Kenya makes a U-turn, warms up to blockchain

Kenya makes a U-turn, warms up to blockchain

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The government has established a taskforce to look into potential applications of the technology.

Last year, the Kenyan government warned the public about cryptocurrencies, but this year it looks like they’re warming up to the concept of blockchain, at least.

In a press conference, ICT cabinet secretary Joe Mucheru announced that the government is establishing a taskforce of 11 members to assess the potential of blockchain technology and artificial intelligence, including the challenges associated with them. He noted that blockchain has a lot of implications for the land and education sector, citing land ownership verification as one of its possible uses.

Mucheru was a former lead at Google, and played a significant role in building up the company in Africa, and was stationed in Google’s Nairobi office. And he’s a strong advocate of allowing and regulating cryptocurrencies.

This is a positive development for cryptocurrencies and blockchain technology in the country, since Kenya wasn’t exactly receptive of the concept before. Last year, Kenya’s central bank issued a stern warning to the public, saying cryptocurrencies are risky and that the government cannot protect its citizens from potential losses. In 2015, the central bank governor wasn’t too keen on it either.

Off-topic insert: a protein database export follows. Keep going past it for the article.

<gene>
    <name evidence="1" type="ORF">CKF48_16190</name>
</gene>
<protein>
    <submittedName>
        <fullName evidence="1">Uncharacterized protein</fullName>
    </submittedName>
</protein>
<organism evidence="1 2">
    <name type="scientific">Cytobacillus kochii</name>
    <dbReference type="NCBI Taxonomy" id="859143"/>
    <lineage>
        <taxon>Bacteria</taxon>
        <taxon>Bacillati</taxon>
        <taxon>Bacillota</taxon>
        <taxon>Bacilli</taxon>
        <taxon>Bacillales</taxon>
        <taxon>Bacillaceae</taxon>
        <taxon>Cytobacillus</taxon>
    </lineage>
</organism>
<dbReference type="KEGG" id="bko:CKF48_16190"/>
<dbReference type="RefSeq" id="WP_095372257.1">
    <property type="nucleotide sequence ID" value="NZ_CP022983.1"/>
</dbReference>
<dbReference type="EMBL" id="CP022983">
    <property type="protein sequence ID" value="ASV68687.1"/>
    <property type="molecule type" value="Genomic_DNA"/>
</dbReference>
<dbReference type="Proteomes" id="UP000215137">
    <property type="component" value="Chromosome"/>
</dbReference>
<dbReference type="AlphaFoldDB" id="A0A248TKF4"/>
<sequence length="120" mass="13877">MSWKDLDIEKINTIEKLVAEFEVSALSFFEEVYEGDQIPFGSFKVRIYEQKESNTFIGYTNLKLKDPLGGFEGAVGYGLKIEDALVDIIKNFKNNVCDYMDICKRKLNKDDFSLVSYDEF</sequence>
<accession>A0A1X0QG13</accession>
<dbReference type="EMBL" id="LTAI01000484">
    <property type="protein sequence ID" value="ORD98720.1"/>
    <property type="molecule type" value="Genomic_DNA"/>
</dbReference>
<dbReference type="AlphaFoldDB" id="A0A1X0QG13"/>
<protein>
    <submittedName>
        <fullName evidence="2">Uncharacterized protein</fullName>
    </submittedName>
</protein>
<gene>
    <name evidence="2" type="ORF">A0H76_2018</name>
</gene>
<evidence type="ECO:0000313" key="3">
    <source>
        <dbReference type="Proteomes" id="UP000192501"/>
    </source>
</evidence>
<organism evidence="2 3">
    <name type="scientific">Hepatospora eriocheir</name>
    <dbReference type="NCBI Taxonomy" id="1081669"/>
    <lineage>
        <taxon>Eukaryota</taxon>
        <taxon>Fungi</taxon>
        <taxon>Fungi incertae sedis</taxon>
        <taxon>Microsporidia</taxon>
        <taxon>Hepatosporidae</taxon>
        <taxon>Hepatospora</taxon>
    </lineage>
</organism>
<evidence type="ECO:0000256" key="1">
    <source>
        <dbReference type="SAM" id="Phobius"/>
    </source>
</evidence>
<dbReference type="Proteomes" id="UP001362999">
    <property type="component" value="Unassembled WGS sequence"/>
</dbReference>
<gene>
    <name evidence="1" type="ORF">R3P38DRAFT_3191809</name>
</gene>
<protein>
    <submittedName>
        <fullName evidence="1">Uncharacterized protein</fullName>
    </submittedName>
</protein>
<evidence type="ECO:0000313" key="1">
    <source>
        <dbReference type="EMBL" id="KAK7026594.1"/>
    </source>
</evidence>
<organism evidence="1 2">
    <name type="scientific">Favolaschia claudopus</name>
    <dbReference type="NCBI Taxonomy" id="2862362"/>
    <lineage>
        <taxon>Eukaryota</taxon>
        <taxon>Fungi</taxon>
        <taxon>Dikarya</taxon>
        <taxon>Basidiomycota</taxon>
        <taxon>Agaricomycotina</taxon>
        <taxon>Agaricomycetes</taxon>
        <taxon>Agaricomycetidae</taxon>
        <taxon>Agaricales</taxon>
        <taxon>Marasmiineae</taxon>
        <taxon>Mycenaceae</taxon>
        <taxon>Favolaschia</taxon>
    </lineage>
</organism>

“It could very well be a Ponzi scheme of a kind, I think you have seen how the prices have gone up and down in various places,” central bank governor Patrick Njoroge said back then.

In a report by Quartz Africa, Blockchain Association of Kenya chairman Michael Kimani says that banning cryptocurrencies only makes the black market thrive, and makes it harder for authorities to keep up—something the government may be finally realizing with Mucheru on their side. “When they ban it or say you can’t build a business that allows you to convert Kenya shillings to cryptocurrencies, the informal market thrives,” he says. “And once it goes informal, it becomes harder and harder [to regulate],”

This recent turn breaks Kenya away from neighbouring countries that have similarly expressed an aversion to blockchain technology to this day. Egypt, Nigeria, and Tanzania have publicly warned against cryptocurrencies early this year, and their position might not change for a while. On the contrary, South Africa has been big on blockchain tech, birthing several notable start-ups and hosting several blockchain events.

New to blockchain? Check out CoinGeek’s Blockchain for Beginners section, the ultimate resource guide to learn more about blockchain technology.